Featuring Amir A. Nasr, Author, My Isl@m: How Fundamentalism Stole My Mind—and Doubt Freed My Soul (St. Martin’s Press, 2013); with comments by Suad Ad., Researcher, Arab Center for Scientific Research and Humane Studies, Morocco; moderated by Ian Vasquez, Director, Center for Global Liberty and Prosperity, Cato Institute.
Not only did the Argentina seize $29.3 billion in pension savings but, since the private pension funds owned stock in a multitude of companies, the government also seized that stock and used it to appoint cronies to their boards.
American leaders have cooperated with regimes around the world that are, to varying degrees, repressive or corrupt. Such cooperation is said to serve the national interest. But these partnerships also contravene the nation’s commitments to democratic governance, civil liberties, and free markets. In Perilous Partners, authors Ted Galen Carpenter and Malou Innocent provide a strategy for resolving the ethical dilemmas between interests and values faced by Washington.
The Cato Institute has released its 2014 Annual Report, which documents a dynamic year of growth and productivity. “Libertarianism is the philosophy of freedom,” Cato’s David Boaz writes in his book, The Libertarian Mind. “It is the indispensable framework for the future.” And as the new report demonstrates, the Cato Institute, thanks largely to the generosity of our Sponsors, is leading the charge to apply this framework across the policy spectrum.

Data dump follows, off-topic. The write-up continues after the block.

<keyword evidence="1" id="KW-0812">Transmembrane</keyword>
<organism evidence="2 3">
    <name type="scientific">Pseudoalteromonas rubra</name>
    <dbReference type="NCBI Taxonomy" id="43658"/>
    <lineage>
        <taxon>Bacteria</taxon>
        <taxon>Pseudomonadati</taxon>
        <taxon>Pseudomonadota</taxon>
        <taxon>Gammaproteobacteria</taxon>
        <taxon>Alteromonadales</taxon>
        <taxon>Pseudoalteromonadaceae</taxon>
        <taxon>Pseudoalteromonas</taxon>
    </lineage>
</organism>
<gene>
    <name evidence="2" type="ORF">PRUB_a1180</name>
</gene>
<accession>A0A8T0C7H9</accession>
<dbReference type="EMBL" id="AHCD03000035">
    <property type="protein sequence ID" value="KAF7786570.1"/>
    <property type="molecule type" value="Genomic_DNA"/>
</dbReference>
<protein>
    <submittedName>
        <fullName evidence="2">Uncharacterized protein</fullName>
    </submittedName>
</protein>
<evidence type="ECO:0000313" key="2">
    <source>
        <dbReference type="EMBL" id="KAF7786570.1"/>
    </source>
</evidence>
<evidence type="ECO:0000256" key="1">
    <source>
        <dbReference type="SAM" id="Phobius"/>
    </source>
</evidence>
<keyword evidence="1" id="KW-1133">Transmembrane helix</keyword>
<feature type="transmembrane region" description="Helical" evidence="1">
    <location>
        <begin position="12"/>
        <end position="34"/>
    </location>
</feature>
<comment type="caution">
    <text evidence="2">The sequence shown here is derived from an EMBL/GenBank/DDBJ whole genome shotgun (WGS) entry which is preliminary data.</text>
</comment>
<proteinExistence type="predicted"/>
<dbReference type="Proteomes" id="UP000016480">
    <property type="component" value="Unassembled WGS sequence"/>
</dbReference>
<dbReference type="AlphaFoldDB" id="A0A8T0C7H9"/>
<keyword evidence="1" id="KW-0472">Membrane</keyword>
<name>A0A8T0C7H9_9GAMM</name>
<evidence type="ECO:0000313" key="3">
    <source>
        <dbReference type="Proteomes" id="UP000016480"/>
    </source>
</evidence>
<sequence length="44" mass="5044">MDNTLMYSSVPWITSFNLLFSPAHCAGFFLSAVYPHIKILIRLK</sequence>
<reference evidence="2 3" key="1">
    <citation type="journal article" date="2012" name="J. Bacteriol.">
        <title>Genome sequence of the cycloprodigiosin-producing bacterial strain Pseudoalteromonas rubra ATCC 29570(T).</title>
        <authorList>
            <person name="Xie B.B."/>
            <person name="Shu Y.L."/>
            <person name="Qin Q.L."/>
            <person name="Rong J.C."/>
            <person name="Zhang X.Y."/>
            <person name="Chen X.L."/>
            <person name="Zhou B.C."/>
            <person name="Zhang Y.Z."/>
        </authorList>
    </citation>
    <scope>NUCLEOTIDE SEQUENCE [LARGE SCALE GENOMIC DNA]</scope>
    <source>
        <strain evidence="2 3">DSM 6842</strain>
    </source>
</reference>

Helping Students or Ballooning College Profits: What’s Federal Money Doing?
Featuring Vance Fried, Riata Professor of Entrepreneurship, Oklahoma State University; M. Peter McPherson, President, Association of Public and Land-grant Universities; Grover J. “Russ” Whitehurst, Director, Brown Center on Education Policy, Brookings Institution; moderated by Neal McCluskey, Associate Director, Center for Educational Freedom, Cato Institute.
President Obama wants the United States to lead the world in college attainment by 2020. Arguably the biggest obstacle standing in the way of that is rampant tuition inflation, which pushes prices to increasingly astronomical heights. Ironically, as a new Cato analysis by Professor Vance Fried lays bare, federal programs intended to make college more affordable are likely fueling this hyperinflation, enabling all colleges — both for-profit and putatively nonprofit — to make big bucks off of undergrads. Please join us for a frank discussion about the effect of federal funding in higher education and how to make the ivory tower as lean and effective as possible.